Nations are still way off track to limit global warming below a dangerous threshold as catastrophic extreme weather events are already threatening the health and food security of people around the world, a pair of reports have found.
The United Nations reported Wednesday that global warming will rise to between 2.1 and 2.9 degrees Celsius based on the world’s current climate pledges – way beyond the 1.5 degrees nations are trying to stay below. The report shows that there is still much more work to be done to transition away from planet-warming fossil fuels, which are pushing global temperatures higher and triggering more intense extreme weather events.
Average global temperature has already risen around 1.2 degrees since the industrial revolution.
The UN report comes ahead of its COP27 climate summit in November, where countries will meet to raise their ambition on the global crisis. Experts said the latest UN numbers show that countries need to be more ambitious on their climate commitments.
The report “sounds the alarm that progress on climate commitments has slowed to a crawl since the Glasgow climate summit last year,” Taryn Fransen, senior fellow at the World Resources Institute’s climate program, told CNN in a statement.
Fransen added that the UN’s finding of the world warming 2.1 to 2.9 degrees Celsius is “dangerously high.”
A separate report from the Lancet found that the health of people around the world is “at the mercy of a persistent fossil fuel addiction.” But despite the health harms, governments and companies “continue prioritizing fossil fuels to the detriment of peoples’ health.”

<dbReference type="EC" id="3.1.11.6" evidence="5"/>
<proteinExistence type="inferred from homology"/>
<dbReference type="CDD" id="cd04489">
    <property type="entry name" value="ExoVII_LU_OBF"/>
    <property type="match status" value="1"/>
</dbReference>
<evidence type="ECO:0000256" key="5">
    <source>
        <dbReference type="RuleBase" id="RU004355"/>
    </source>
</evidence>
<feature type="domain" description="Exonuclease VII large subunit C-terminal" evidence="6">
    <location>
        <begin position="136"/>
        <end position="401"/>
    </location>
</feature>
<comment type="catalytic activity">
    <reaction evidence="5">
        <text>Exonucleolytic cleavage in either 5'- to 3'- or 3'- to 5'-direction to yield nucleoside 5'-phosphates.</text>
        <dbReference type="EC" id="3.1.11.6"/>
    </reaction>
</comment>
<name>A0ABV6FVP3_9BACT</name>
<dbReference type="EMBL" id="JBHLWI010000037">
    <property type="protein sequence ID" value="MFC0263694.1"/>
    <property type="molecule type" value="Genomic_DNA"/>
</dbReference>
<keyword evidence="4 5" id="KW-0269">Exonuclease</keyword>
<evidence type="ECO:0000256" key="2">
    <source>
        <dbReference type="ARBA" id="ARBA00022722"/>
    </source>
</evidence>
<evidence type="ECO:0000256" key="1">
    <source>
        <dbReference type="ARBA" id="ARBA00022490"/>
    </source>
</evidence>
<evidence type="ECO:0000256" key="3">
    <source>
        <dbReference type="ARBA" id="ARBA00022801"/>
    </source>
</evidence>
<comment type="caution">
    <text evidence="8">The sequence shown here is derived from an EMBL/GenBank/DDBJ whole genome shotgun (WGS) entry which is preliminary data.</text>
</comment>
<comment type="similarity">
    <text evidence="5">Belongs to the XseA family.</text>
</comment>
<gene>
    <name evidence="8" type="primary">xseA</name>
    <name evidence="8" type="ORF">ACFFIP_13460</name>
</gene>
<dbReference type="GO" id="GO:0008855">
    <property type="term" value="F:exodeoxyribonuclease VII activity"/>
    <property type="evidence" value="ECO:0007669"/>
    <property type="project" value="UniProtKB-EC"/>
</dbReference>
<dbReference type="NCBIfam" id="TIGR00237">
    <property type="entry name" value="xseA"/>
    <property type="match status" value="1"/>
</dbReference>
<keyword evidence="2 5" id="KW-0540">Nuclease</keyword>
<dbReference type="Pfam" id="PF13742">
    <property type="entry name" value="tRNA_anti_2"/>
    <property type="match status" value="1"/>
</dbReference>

The Lancet report said that continuing to pursue fossil fuel energy “would lock the world into a fatally warmer future with catastrophic health impacts.”
According to the report, extreme heatwaves in 2020 were associated with 98 million more people suffering from moderate to severe food insecurity than annually in 1981-2010. And from 2017 to 2021, heat-related deaths increased 68% compared to 2000-2014, the report found.
UN Secretary-General António Guterres said in a statement that livelihoods and natural economies are being pummeled, “as the fossil fuel addiction spirals out of control.”
“The climate crisis is killing us,” Guterres said. “It is undermining not just the health of our planet, but the health of people everywhere.”
Inger Andersen, executive director of the United Nations Environment Program, told CNN that the UN’s findings on global climate targets underscore the need for urgent action to transition to clean energy and away from fossil fuels.
Andersen said that 1.5 degrees “is a goal that is still on the map, but the longer we procrastinate, that window is closing.”
Inger noted that even if countries met all their new conditional and unconditional NDCs, combined with net zero commitments, it would get the globe to 1.8 degrees of warming by 2100.
“The pathway we are on today, that doesn’t get us there,” said Andersen. “If we want to hit 1.5, we need to reduce our emissions by 45% by 2030. That’s a large percentage. Is that doable? It’s in our hands – we developed a vaccine in less than a year. I don’t want to say it’s impossible. But it will take commitment, leadership, bravery, and real courage by leaders to make it happen.”